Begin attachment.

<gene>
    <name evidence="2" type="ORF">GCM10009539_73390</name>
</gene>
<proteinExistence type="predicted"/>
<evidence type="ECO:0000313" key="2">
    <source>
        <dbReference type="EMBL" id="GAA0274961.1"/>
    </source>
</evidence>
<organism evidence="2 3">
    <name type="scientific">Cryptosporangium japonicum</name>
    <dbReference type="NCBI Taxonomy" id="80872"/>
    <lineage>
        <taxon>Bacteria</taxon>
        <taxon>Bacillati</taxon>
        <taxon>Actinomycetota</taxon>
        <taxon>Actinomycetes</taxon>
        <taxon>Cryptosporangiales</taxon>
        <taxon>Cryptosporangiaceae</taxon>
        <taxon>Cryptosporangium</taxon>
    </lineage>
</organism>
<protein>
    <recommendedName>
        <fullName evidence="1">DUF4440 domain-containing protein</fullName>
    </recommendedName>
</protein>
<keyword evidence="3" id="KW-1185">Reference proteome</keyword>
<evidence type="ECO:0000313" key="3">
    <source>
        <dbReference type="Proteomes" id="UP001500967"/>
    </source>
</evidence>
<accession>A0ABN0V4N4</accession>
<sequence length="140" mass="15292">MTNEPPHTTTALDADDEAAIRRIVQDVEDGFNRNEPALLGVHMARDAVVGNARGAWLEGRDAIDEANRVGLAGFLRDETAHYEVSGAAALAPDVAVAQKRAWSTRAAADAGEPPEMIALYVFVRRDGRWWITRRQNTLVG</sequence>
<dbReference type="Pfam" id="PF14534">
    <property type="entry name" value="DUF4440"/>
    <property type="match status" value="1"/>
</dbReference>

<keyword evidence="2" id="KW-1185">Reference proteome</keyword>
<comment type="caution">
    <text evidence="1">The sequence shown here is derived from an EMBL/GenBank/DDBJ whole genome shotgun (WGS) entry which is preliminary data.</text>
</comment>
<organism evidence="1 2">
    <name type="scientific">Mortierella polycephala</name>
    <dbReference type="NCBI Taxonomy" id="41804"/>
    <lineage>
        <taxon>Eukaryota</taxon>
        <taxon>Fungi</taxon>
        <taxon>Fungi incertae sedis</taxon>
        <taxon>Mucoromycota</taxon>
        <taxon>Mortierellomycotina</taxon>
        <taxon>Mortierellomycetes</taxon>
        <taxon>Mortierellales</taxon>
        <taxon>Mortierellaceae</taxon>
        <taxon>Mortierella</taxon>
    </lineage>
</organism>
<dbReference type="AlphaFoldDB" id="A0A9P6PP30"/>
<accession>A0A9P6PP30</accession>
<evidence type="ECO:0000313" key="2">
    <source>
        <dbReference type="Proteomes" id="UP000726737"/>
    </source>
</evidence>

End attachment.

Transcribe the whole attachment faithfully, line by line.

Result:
<gene>
    <name evidence="2" type="ORF">GCM10009539_73390</name>
</gene>
<proteinExistence type="predicted"/>
<evidence type="ECO:0000313" key="2">
    <source>
        <dbReference type="EMBL" id="GAA0274961.1"/>
    </source>
</evidence>
<organism evidence="2 3">
    <name type="scientific">Cryptosporangium japonicum</name>
    <dbReference type="NCBI Taxonomy" id="80872"/>
    <lineage>
        <taxon>Bacteria</taxon>
        <taxon>Bacillati</taxon>
        <taxon>Actinomycetota</taxon>
        <taxon>Actinomycetes</taxon>
        <taxon>Cryptosporangiales</taxon>
        <taxon>Cryptosporangiaceae</taxon>
        <taxon>Cryptosporangium</taxon>
    </lineage>
</organism>
<protein>
    <recommendedName>
        <fullName evidence="1">DUF4440 domain-containing protein</fullName>
    </recommendedName>
</protein>
<keyword evidence="3" id="KW-1185">Reference proteome</keyword>
<evidence type="ECO:0000313" key="3">
    <source>
        <dbReference type="Proteomes" id="UP001500967"/>
    </source>
</evidence>
<accession>A0ABN0V4N4</accession>
<sequence length="140" mass="15292">MTNEPPHTTTALDADDEAAIRRIVQDVEDGFNRNEPALLGVHMARDAVVGNARGAWLEGRDAIDEANRVGLAGFLRDETAHYEVSGAAALAPDVAVAQKRAWSTRAAADAGEPPEMIALYVFVRRDGRWWITRRQNTLVG</sequence>
<dbReference type="Pfam" id="PF14534">
    <property type="entry name" value="DUF4440"/>
    <property type="match status" value="1"/>
</dbReference>

<keyword evidence="2" id="KW-1185">Reference proteome</keyword>
<comment type="caution">
    <text evidence="1">The sequence shown here is derived from an EMBL/GenBank/DDBJ whole genome shotgun (WGS) entry which is preliminary data.</text>
</comment>
<organism evidence="1 2">
    <name type="scientific">Mortierella polycephala</name>
    <dbReference type="NCBI Taxonomy" id="41804"/>
    <lineage>
        <taxon>Eukaryota</taxon>
        <taxon>Fungi</taxon>
        <taxon>Fungi incertae sedis</taxon>
        <taxon>Mucoromycota</taxon>
        <taxon>Mortierellomycotina</taxon>
        <taxon>Mortierellomycetes</taxon>
        <taxon>Mortierellales</taxon>
        <taxon>Mortierellaceae</taxon>
        <taxon>Mortierella</taxon>
    </lineage>
</organism>
<dbReference type="AlphaFoldDB" id="A0A9P6PP30"/>
<accession>A0A9P6PP30</accession>
<evidence type="ECO:0000313" key="2">
    <source>
        <dbReference type="Proteomes" id="UP000726737"/>
    </source>
</evidence>